I found your recent article (on the release of rainbow trout in Eagle Creek Dec. 14, 2021) very interesting. Some comments you may want to consider. First, I believe the stockings began in fall of 2018. Since this is only the fourth year, I don’t know if I would call that a tradition. We continue to promote “catch-and-release” fishing and yet no one seems to want to ask the question of what happens to these fish after the last Saturday in April. Maybe it is time to have that conversation.
The Town of Zionsville has been very proactive in areas affecting our environment. We have been very diligent in making sure the next generations are exposed to and instructed on how to make the world we live in a better place. Unfortunately, I have yet to see any articles or comments about what happens to cold-water fish when they are put into a warm water fishery environment. That is exactly the situation we have in Zionsville.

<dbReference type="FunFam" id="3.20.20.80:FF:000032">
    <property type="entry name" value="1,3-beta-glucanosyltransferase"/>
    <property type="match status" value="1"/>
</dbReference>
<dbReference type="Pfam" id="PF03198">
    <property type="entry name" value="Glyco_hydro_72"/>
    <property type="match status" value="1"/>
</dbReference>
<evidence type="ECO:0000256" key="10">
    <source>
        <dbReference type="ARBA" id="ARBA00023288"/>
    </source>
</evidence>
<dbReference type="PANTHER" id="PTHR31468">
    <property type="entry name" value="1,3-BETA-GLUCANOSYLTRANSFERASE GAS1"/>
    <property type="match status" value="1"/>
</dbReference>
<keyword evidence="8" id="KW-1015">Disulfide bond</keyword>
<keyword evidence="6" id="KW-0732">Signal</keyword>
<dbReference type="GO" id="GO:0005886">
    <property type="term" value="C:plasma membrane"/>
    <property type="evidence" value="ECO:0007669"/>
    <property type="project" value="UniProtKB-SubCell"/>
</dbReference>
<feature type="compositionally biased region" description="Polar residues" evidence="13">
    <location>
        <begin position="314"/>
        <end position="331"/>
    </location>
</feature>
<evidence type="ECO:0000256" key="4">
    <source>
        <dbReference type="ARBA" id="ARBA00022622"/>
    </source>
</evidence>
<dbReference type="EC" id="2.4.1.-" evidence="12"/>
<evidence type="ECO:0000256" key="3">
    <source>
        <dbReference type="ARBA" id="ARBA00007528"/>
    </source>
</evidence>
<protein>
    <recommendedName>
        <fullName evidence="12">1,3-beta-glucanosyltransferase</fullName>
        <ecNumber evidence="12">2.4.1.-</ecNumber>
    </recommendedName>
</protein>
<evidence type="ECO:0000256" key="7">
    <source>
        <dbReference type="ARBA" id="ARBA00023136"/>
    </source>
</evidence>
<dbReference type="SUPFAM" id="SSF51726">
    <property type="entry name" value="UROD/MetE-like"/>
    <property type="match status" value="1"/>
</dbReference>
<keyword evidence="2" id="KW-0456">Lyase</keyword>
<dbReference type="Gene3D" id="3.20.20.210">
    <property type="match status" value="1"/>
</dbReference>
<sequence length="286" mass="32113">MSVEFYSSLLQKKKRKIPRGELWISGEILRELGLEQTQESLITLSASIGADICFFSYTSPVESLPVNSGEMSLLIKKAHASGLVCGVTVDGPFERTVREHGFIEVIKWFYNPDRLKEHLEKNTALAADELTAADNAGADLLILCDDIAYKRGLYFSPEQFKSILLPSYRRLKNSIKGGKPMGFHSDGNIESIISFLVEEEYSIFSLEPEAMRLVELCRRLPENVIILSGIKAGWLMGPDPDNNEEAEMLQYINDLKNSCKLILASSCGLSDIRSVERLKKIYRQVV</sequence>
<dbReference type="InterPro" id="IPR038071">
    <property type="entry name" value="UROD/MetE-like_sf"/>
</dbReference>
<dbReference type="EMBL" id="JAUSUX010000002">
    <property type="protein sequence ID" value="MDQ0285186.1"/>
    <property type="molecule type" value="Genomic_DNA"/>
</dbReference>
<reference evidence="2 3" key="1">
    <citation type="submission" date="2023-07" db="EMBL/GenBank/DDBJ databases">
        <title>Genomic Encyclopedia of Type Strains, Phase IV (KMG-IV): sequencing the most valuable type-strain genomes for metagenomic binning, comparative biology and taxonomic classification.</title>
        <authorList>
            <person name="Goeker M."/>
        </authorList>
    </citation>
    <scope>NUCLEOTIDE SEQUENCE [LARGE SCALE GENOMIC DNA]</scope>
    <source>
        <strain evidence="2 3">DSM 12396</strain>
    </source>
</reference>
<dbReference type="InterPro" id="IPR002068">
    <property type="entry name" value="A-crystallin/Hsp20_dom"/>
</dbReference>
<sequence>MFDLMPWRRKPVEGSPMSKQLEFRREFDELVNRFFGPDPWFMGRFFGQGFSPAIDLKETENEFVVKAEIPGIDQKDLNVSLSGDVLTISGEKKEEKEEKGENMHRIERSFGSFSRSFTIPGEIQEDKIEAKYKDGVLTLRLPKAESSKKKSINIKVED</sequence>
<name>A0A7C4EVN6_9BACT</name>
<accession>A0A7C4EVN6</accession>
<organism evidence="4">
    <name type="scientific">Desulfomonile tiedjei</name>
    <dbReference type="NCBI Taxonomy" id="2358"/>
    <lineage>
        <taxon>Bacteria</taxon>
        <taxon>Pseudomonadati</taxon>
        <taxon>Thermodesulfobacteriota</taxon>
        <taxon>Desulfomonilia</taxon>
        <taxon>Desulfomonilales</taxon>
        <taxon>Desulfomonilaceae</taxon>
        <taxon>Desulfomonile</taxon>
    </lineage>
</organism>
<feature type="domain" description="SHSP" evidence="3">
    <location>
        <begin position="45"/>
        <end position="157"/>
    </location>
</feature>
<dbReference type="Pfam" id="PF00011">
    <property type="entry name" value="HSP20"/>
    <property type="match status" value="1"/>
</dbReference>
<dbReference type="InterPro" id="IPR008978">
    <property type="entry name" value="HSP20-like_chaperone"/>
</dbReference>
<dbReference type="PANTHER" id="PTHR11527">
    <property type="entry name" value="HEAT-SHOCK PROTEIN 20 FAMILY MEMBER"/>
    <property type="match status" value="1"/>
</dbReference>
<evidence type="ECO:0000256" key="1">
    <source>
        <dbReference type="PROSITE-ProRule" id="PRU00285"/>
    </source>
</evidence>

Don’t get me wrong, I’m all for improving the fishing in Eagle Creek, but are we spending our money in the wrong area? Why not improve the stream habitat and the existing warm-water fish that currently reside in the stream? Why not advertise and take advantage of the annual white bass run that occurs each spring? We could do habitat improvement projects in conjunction with our annual cleanups. If that helps improve the bottom line for local businesses, then we all win.
The last paragraph is misleading. It suggests that the trout stockings have brought bald eagles back to Zionsville. Nothing could be further from the truth! There have been nesting pairs of bald eagles on the northwest and north sides of Indianapolis for at least the last 10 to 15 years, long before the trout stockings. I have observed bald eagles in our area during that time. To suggest that trout stockings brought back bald eagles to Zionsville is a misrepresentation to the public.
Mike Fleetwood, Zionsville